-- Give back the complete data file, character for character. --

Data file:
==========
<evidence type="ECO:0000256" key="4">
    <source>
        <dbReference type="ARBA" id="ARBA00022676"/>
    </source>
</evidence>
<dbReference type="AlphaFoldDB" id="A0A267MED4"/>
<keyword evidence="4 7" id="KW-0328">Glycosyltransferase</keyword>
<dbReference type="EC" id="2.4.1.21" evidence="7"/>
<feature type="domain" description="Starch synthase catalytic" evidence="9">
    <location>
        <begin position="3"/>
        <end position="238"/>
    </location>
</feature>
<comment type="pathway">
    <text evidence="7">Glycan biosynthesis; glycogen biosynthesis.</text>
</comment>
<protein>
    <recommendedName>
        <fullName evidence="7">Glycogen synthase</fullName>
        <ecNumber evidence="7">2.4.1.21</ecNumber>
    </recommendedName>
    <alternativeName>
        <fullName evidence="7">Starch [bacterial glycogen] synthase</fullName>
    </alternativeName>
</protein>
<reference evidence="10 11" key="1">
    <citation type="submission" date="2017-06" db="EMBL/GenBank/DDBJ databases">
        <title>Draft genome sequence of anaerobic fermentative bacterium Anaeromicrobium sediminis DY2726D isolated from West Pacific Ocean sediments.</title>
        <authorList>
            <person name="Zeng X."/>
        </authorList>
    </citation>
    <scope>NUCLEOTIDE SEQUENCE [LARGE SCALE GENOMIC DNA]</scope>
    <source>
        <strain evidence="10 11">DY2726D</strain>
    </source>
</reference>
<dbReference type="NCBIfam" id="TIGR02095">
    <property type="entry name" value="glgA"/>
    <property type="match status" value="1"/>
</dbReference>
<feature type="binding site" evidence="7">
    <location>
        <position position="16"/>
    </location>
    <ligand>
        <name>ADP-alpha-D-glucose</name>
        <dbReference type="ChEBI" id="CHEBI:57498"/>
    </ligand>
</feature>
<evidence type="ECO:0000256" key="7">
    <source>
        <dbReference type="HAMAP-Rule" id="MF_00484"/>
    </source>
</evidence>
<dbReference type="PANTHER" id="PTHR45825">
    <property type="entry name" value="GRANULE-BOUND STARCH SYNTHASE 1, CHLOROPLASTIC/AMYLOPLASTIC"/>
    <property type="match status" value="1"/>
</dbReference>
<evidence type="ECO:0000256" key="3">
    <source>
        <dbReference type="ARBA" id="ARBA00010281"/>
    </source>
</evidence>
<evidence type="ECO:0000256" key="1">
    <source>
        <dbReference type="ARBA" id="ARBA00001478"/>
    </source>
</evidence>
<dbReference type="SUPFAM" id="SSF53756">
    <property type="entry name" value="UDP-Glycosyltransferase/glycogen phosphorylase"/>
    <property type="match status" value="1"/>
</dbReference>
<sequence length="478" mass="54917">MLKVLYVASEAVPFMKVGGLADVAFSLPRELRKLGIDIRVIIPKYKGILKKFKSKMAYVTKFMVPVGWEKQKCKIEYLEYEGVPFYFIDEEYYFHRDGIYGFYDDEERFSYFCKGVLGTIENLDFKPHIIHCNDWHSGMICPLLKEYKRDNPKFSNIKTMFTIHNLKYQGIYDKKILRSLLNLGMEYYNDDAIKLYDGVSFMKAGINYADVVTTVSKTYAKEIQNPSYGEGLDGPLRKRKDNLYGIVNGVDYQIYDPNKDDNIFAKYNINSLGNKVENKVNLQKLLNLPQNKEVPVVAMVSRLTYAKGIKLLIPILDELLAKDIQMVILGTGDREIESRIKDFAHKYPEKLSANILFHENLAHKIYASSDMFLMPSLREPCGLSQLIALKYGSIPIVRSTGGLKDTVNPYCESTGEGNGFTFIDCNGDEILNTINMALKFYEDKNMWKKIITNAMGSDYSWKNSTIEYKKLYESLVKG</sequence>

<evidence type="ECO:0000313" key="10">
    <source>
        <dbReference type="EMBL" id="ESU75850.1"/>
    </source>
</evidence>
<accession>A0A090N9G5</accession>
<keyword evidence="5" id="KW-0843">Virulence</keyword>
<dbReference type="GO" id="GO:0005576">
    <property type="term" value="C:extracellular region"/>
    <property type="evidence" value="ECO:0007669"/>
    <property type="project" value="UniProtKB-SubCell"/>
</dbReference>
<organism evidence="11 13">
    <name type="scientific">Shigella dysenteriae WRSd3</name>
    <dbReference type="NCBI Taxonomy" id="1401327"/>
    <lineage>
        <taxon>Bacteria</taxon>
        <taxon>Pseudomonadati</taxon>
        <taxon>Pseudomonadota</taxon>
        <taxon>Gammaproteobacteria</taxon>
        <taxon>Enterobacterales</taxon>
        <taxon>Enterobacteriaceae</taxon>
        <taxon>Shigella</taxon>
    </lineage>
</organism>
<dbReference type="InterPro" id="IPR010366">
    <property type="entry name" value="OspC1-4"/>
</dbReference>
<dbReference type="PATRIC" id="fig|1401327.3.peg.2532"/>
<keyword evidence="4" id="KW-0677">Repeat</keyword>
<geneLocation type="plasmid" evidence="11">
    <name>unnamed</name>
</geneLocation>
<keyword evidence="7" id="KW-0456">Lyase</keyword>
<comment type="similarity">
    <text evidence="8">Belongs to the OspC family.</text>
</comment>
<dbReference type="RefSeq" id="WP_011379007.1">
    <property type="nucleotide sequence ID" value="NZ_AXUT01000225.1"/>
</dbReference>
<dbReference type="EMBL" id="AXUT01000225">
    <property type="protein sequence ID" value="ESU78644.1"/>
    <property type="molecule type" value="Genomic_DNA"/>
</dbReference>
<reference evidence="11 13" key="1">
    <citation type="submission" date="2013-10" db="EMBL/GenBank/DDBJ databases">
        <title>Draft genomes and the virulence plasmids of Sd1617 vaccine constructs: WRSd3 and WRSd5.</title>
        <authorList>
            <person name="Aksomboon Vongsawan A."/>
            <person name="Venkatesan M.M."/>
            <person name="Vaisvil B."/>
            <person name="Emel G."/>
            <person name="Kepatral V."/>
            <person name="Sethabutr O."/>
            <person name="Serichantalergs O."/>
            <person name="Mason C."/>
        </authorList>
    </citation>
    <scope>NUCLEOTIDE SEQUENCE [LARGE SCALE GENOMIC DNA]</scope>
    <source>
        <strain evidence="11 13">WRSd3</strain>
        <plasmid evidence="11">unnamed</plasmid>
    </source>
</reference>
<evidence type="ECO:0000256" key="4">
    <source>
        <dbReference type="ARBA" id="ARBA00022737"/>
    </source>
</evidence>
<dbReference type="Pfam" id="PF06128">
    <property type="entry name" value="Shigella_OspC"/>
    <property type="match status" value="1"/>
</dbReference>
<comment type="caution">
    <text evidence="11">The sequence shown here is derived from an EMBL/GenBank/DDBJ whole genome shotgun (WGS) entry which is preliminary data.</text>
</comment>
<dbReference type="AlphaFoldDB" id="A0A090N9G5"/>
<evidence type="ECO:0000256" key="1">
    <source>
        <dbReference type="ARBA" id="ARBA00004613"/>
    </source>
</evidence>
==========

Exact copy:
<evidence type="ECO:0000256" key="4">
    <source>
        <dbReference type="ARBA" id="ARBA00022676"/>
    </source>
</evidence>
<dbReference type="AlphaFoldDB" id="A0A267MED4"/>
<keyword evidence="4 7" id="KW-0328">Glycosyltransferase</keyword>
<dbReference type="EC" id="2.4.1.21" evidence="7"/>
<feature type="domain" description="Starch synthase catalytic" evidence="9">
    <location>
        <begin position="3"/>
        <end position="238"/>
    </location>
</feature>
<comment type="pathway">
    <text evidence="7">Glycan biosynthesis; glycogen biosynthesis.</text>
</comment>
<protein>
    <recommendedName>
        <fullName evidence="7">Glycogen synthase</fullName>
        <ecNumber evidence="7">2.4.1.21</ecNumber>
    </recommendedName>
    <alternativeName>
        <fullName evidence="7">Starch [bacterial glycogen] synthase</fullName>
    </alternativeName>
</protein>
<reference evidence="10 11" key="1">
    <citation type="submission" date="2017-06" db="EMBL/GenBank/DDBJ databases">
        <title>Draft genome sequence of anaerobic fermentative bacterium Anaeromicrobium sediminis DY2726D isolated from West Pacific Ocean sediments.</title>
        <authorList>
            <person name="Zeng X."/>
        </authorList>
    </citation>
    <scope>NUCLEOTIDE SEQUENCE [LARGE SCALE GENOMIC DNA]</scope>
    <source>
        <strain evidence="10 11">DY2726D</strain>
    </source>
</reference>
<dbReference type="NCBIfam" id="TIGR02095">
    <property type="entry name" value="glgA"/>
    <property type="match status" value="1"/>
</dbReference>
<feature type="binding site" evidence="7">
    <location>
        <position position="16"/>
    </location>
    <ligand>
        <name>ADP-alpha-D-glucose</name>
        <dbReference type="ChEBI" id="CHEBI:57498"/>
    </ligand>
</feature>
<evidence type="ECO:0000256" key="7">
    <source>
        <dbReference type="HAMAP-Rule" id="MF_00484"/>
    </source>
</evidence>
<dbReference type="PANTHER" id="PTHR45825">
    <property type="entry name" value="GRANULE-BOUND STARCH SYNTHASE 1, CHLOROPLASTIC/AMYLOPLASTIC"/>
    <property type="match status" value="1"/>
</dbReference>
<evidence type="ECO:0000256" key="3">
    <source>
        <dbReference type="ARBA" id="ARBA00010281"/>
    </source>
</evidence>
<evidence type="ECO:0000256" key="1">
    <source>
        <dbReference type="ARBA" id="ARBA00001478"/>
    </source>
</evidence>
<dbReference type="SUPFAM" id="SSF53756">
    <property type="entry name" value="UDP-Glycosyltransferase/glycogen phosphorylase"/>
    <property type="match status" value="1"/>
</dbReference>
<sequence length="478" mass="54917">MLKVLYVASEAVPFMKVGGLADVAFSLPRELRKLGIDIRVIIPKYKGILKKFKSKMAYVTKFMVPVGWEKQKCKIEYLEYEGVPFYFIDEEYYFHRDGIYGFYDDEERFSYFCKGVLGTIENLDFKPHIIHCNDWHSGMICPLLKEYKRDNPKFSNIKTMFTIHNLKYQGIYDKKILRSLLNLGMEYYNDDAIKLYDGVSFMKAGINYADVVTTVSKTYAKEIQNPSYGEGLDGPLRKRKDNLYGIVNGVDYQIYDPNKDDNIFAKYNINSLGNKVENKVNLQKLLNLPQNKEVPVVAMVSRLTYAKGIKLLIPILDELLAKDIQMVILGTGDREIESRIKDFAHKYPEKLSANILFHENLAHKIYASSDMFLMPSLREPCGLSQLIALKYGSIPIVRSTGGLKDTVNPYCESTGEGNGFTFIDCNGDEILNTINMALKFYEDKNMWKKIITNAMGSDYSWKNSTIEYKKLYESLVKG</sequence>

<evidence type="ECO:0000313" key="10">
    <source>
        <dbReference type="EMBL" id="ESU75850.1"/>
    </source>
</evidence>
<accession>A0A090N9G5</accession>
<keyword evidence="5" id="KW-0843">Virulence</keyword>
<dbReference type="GO" id="GO:0005576">
    <property type="term" value="C:extracellular region"/>
    <property type="evidence" value="ECO:0007669"/>
    <property type="project" value="UniProtKB-SubCell"/>
</dbReference>
<organism evidence="11 13">
    <name type="scientific">Shigella dysenteriae WRSd3</name>
    <dbReference type="NCBI Taxonomy" id="1401327"/>
    <lineage>
        <taxon>Bacteria</taxon>
        <taxon>Pseudomonadati</taxon>
        <taxon>Pseudomonadota</taxon>
        <taxon>Gammaproteobacteria</taxon>
        <taxon>Enterobacterales</taxon>
        <taxon>Enterobacteriaceae</taxon>
        <taxon>Shigella</taxon>
    </lineage>
</organism>
<dbReference type="InterPro" id="IPR010366">
    <property type="entry name" value="OspC1-4"/>
</dbReference>
<dbReference type="PATRIC" id="fig|1401327.3.peg.2532"/>
<keyword evidence="4" id="KW-0677">Repeat</keyword>
<geneLocation type="plasmid" evidence="11">
    <name>unnamed</name>
</geneLocation>
<keyword evidence="7" id="KW-0456">Lyase</keyword>
<comment type="similarity">
    <text evidence="8">Belongs to the OspC family.</text>
</comment>
<dbReference type="RefSeq" id="WP_011379007.1">
    <property type="nucleotide sequence ID" value="NZ_AXUT01000225.1"/>
</dbReference>
<dbReference type="EMBL" id="AXUT01000225">
    <property type="protein sequence ID" value="ESU78644.1"/>
    <property type="molecule type" value="Genomic_DNA"/>
</dbReference>
<reference evidence="11 13" key="1">
    <citation type="submission" date="2013-10" db="EMBL/GenBank/DDBJ databases">
        <title>Draft genomes and the virulence plasmids of Sd1617 vaccine constructs: WRSd3 and WRSd5.</title>
        <authorList>
            <person name="Aksomboon Vongsawan A."/>
            <person name="Venkatesan M.M."/>
            <person name="Vaisvil B."/>
            <person name="Emel G."/>
            <person name="Kepatral V."/>
            <person name="Sethabutr O."/>
            <person name="Serichantalergs O."/>
            <person name="Mason C."/>
        </authorList>
    </citation>
    <scope>NUCLEOTIDE SEQUENCE [LARGE SCALE GENOMIC DNA]</scope>
    <source>
        <strain evidence="11 13">WRSd3</strain>
        <plasmid evidence="11">unnamed</plasmid>
    </source>
</reference>
<evidence type="ECO:0000256" key="4">
    <source>
        <dbReference type="ARBA" id="ARBA00022737"/>
    </source>
</evidence>
<dbReference type="Pfam" id="PF06128">
    <property type="entry name" value="Shigella_OspC"/>
    <property type="match status" value="1"/>
</dbReference>
<comment type="caution">
    <text evidence="11">The sequence shown here is derived from an EMBL/GenBank/DDBJ whole genome shotgun (WGS) entry which is preliminary data.</text>
</comment>
<dbReference type="AlphaFoldDB" id="A0A090N9G5"/>
<evidence type="ECO:0000256" key="1">
    <source>
        <dbReference type="ARBA" id="ARBA00004613"/>
    </source>
</evidence>